Kenya information

Safety in Kenya

Kenya is always in the spotlight. Nairobi is one of Africa’s business and media hubs and a favourite posting for expatriates and journalists – but the news isn’t always good.

Know before you go

As you plan your trip, and before you travel, we recommend that you check the latest Foreign Office advice on the places that you're going to - regardless of where you are travelling to, or how you are travelling. See FCO’s Kenya advice here, or its info on other countries here. We urge you to do this, as we recommend that all our travellers keep themselves up to date with the current foreign office advice on their destination countries.

So what are the issues Kenya currently faces and do any of them have an impact on your visit?


In Kenya’s neighbour to the north-east, Somalia, there had been until recently no functioning government for most of the last three decades. An extremist group, Al-Shabaab, emerged there and took over large parts of the country. When in 2011 two tourists were kidnapped and one killed in separate incidents (one at a private home on Manda island, the other at a remote beachfront lodge near Kiwaiyu island at the extreme northern end of the coast), the Kenyan army crossed the porous Somalian border. By the end of 2012 Kenya had occupied the whole of southern Somalia, while a new government was established in Mogadishu. The two ransom kidnaps in 2011 had no connection with Al-Shabaab but brought about a security boost on Kenya’s north-east coast.

Al-Shabaab have been pushed into central Somalia’s rural areas, far away from the Kenyan border. In 2013 and 2014, there were a number of grenade and gun attacks in low-income districts of several Kenyan towns, and in September 2013, Al-Shabaab carried out a terrorist attack on a Nairobi shopping mall, killing more than 60 people. Despite the atrocity, official travel advisories, including that of the UK FCO (Foreign and Commonwealth Office or foreign ministry), continued to stress that most visits to Kenya are trouble-free and the vast majority of the country is safe for travel. This advice reflects the widespread realisation that such outrages could take place – and have taken place – in many big cities around the world. Hotel and shopping-centre security is high, with airport-style security checks in use.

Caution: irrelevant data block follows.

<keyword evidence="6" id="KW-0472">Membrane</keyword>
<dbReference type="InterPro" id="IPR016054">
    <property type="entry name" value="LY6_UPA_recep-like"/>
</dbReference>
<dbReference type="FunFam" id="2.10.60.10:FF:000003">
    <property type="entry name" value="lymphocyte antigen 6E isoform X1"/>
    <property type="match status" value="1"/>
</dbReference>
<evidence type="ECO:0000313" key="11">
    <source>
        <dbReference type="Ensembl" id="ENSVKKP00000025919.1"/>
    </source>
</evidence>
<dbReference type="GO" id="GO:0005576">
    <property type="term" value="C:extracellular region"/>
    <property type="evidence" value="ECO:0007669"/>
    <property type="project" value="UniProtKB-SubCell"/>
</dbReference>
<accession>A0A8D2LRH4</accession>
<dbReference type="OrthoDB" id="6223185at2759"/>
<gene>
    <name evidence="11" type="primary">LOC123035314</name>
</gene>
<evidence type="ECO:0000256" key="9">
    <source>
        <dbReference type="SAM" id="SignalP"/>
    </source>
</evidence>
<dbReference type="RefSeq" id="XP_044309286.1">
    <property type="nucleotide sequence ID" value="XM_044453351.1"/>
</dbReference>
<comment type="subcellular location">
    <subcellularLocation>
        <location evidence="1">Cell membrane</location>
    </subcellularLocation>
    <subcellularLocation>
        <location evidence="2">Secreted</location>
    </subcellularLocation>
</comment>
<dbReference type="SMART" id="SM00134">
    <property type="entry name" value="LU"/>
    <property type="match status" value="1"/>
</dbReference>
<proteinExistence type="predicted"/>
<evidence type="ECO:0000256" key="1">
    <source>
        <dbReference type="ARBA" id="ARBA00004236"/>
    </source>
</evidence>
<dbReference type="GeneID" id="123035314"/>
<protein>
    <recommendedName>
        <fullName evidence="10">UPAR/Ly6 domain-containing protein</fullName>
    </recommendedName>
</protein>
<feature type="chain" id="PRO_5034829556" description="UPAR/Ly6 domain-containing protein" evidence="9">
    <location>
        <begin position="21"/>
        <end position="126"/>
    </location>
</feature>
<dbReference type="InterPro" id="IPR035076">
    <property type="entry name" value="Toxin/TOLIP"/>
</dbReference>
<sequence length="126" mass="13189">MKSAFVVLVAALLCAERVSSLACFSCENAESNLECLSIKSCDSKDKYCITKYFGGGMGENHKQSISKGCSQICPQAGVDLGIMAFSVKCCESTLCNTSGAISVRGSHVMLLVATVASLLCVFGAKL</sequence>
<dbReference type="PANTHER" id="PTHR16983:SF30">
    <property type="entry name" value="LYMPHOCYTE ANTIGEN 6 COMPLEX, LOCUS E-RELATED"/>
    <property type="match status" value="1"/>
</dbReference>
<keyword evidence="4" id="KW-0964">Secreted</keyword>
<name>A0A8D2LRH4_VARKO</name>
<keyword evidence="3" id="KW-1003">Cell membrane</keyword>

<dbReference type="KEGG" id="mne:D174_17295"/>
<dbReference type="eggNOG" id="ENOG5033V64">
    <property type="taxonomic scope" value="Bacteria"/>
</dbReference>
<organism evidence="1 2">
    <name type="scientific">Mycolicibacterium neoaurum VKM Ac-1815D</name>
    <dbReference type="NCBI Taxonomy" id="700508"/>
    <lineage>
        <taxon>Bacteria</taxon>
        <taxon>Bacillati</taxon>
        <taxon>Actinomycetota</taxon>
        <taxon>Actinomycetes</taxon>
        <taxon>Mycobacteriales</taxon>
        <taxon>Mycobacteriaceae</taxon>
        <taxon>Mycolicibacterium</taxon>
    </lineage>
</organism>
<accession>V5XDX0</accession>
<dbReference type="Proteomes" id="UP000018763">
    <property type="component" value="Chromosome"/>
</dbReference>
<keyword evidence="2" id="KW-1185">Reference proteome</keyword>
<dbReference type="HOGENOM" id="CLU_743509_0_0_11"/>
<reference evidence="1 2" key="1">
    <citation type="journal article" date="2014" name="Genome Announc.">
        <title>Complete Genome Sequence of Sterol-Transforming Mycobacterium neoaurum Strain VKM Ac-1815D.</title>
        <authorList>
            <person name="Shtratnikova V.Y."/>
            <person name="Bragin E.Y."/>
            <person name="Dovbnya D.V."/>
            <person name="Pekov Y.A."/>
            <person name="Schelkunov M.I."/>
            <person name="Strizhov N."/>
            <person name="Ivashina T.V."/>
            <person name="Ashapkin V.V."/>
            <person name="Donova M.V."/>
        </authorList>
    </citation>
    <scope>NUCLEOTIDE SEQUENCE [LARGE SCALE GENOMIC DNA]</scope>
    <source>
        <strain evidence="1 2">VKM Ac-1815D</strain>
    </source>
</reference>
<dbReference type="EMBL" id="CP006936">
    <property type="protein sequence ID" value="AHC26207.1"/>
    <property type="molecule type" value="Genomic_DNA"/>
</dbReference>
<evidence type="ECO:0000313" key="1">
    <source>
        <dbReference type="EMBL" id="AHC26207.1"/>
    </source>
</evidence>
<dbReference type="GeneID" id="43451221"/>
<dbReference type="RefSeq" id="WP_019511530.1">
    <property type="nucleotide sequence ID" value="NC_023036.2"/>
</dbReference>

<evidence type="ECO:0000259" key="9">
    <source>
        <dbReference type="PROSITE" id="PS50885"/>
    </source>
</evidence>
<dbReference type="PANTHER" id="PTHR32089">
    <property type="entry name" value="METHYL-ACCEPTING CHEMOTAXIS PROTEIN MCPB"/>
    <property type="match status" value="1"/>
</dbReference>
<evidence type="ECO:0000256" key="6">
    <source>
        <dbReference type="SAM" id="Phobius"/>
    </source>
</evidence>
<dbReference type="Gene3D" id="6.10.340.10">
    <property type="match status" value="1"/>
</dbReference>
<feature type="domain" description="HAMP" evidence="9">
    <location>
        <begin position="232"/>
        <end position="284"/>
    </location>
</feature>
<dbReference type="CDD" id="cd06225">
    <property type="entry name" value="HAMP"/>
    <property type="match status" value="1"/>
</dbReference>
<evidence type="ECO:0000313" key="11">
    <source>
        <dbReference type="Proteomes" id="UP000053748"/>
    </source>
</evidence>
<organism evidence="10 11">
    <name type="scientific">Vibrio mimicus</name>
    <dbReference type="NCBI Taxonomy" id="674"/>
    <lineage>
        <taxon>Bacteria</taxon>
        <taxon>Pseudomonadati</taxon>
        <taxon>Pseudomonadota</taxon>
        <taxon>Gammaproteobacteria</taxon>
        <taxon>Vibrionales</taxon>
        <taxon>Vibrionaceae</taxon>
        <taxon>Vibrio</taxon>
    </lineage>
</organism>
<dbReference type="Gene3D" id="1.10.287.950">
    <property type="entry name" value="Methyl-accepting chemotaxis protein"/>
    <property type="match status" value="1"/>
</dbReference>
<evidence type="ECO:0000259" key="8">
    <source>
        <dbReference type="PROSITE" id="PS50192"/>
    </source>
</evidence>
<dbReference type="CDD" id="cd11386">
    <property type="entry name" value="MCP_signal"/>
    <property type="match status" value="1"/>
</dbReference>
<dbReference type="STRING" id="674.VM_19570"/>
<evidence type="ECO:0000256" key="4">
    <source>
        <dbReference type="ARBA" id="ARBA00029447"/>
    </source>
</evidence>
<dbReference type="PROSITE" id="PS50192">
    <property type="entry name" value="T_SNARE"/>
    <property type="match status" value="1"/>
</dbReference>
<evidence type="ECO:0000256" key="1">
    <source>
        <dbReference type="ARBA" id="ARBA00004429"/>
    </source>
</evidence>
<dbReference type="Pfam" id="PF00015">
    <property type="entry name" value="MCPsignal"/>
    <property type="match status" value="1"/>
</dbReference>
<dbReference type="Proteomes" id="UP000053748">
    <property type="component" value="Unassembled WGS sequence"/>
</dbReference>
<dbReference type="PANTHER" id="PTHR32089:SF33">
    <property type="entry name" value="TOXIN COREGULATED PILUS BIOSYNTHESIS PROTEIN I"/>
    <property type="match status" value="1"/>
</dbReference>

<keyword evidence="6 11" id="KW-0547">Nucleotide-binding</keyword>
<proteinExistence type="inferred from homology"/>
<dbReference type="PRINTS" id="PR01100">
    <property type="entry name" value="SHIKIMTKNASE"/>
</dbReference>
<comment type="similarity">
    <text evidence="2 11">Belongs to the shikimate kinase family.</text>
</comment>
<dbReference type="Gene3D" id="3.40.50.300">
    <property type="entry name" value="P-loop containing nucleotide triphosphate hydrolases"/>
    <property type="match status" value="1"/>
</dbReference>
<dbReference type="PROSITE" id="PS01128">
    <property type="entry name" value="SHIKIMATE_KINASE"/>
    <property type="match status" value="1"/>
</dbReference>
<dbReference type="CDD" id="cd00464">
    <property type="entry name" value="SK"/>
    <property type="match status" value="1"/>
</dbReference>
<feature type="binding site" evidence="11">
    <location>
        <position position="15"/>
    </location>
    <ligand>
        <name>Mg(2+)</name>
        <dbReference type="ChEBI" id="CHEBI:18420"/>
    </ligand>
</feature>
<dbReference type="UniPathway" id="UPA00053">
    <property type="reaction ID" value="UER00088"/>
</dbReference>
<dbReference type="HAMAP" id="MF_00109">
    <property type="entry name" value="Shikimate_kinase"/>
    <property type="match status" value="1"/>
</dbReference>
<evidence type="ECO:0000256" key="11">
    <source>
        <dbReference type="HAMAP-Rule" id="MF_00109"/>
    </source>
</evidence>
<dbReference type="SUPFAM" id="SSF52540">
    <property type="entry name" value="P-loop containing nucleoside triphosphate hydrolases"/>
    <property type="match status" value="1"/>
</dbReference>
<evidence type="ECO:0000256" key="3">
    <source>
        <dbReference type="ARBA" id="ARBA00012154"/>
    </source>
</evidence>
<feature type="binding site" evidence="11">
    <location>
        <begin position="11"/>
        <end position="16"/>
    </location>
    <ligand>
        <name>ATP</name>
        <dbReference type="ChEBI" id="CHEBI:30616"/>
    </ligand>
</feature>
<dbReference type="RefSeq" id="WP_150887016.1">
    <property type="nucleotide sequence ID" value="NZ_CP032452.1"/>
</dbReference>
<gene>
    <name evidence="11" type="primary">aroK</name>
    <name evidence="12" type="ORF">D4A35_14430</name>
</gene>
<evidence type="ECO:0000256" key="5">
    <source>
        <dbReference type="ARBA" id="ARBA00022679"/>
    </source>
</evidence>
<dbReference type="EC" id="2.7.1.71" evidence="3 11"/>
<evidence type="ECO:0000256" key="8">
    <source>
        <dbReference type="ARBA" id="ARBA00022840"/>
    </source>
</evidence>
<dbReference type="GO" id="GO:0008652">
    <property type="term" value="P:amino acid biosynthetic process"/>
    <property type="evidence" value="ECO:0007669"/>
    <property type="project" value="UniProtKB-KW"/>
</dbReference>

The UK Foreign & Commonwealth Office currently advise against all but essential travel along the north Kenya coastal mainland between the Somalian border and the Galana/Sabaki river. There is no travel advisory for any other part of the country, including Lamu and Manda islands, where Expert Africa offers a range of delightful beach hotels. Our view at Expert Africa is that terrorism is an international phenomenon that claims a tiny number of lives in comparison with disease and traffic accidents. We also take the view that cities in Europe and North America are as much if not more likely to be the focus of such unpredictable attacks as anywhere in Kenya.

Visiting Kenya in 2020

There are currently plenty of good offers to be had on camps and lodges. Enhanced security – invariably carried out with an apologetic smile – means your ordinary security is likely to be enhanced. You should of course always be very careful about not displaying your valuables, as petty crime is widespread. Meanwhile, the welcome you’ll receive from Kenyans is as warm as you’ll experience anywhere in the world.